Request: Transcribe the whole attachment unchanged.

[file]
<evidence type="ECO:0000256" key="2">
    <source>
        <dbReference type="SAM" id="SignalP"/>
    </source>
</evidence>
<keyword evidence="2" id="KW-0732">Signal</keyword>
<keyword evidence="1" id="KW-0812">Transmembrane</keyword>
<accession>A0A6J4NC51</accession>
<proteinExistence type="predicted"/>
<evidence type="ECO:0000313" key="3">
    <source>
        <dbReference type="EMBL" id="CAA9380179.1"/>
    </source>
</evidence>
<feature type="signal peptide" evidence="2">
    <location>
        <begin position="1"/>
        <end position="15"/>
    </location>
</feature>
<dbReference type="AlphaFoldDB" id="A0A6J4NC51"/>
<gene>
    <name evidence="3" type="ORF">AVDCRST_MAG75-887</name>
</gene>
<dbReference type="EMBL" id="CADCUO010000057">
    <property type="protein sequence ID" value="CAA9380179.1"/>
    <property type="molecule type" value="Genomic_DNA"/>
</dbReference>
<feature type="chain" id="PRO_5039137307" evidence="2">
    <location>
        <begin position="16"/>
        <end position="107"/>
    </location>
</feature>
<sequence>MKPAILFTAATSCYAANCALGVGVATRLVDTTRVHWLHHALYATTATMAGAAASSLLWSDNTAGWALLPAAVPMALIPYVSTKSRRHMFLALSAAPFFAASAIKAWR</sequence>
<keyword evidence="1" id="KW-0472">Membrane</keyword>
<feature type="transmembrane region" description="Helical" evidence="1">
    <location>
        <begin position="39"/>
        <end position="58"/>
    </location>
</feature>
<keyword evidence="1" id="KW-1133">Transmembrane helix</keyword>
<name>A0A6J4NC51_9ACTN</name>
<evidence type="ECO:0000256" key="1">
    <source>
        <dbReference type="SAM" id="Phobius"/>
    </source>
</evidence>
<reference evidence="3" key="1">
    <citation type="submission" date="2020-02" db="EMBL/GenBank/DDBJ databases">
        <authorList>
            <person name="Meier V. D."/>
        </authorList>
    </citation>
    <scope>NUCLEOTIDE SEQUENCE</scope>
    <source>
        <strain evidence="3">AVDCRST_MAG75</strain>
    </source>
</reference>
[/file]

<evidence type="ECO:0000256" key="2">
    <source>
        <dbReference type="SAM" id="SignalP"/>
    </source>
</evidence>
<keyword evidence="2" id="KW-0732">Signal</keyword>
<keyword evidence="1" id="KW-0812">Transmembrane</keyword>
<accession>A0A6J4NC51</accession>
<proteinExistence type="predicted"/>
<evidence type="ECO:0000313" key="3">
    <source>
        <dbReference type="EMBL" id="CAA9380179.1"/>
    </source>
</evidence>
<feature type="signal peptide" evidence="2">
    <location>
        <begin position="1"/>
        <end position="15"/>
    </location>
</feature>
<dbReference type="AlphaFoldDB" id="A0A6J4NC51"/>
<gene>
    <name evidence="3" type="ORF">AVDCRST_MAG75-887</name>
</gene>
<dbReference type="EMBL" id="CADCUO010000057">
    <property type="protein sequence ID" value="CAA9380179.1"/>
    <property type="molecule type" value="Genomic_DNA"/>
</dbReference>
<feature type="chain" id="PRO_5039137307" evidence="2">
    <location>
        <begin position="16"/>
        <end position="107"/>
    </location>
</feature>
<sequence>MKPAILFTAATSCYAANCALGVGVATRLVDTTRVHWLHHALYATTATMAGAAASSLLWSDNTAGWALLPAAVPMALIPYVSTKSRRHMFLALSAAPFFAASAIKAWR</sequence>
<keyword evidence="1" id="KW-0472">Membrane</keyword>
<feature type="transmembrane region" description="Helical" evidence="1">
    <location>
        <begin position="39"/>
        <end position="58"/>
    </location>
</feature>
<keyword evidence="1" id="KW-1133">Transmembrane helix</keyword>
<name>A0A6J4NC51_9ACTN</name>
<evidence type="ECO:0000256" key="1">
    <source>
        <dbReference type="SAM" id="Phobius"/>
    </source>
</evidence>
<reference evidence="3" key="1">
    <citation type="submission" date="2020-02" db="EMBL/GenBank/DDBJ databases">
        <authorList>
            <person name="Meier V. D."/>
        </authorList>
    </citation>
    <scope>NUCLEOTIDE SEQUENCE</scope>
    <source>
        <strain evidence="3">AVDCRST_MAG75</strain>
    </source>
</reference>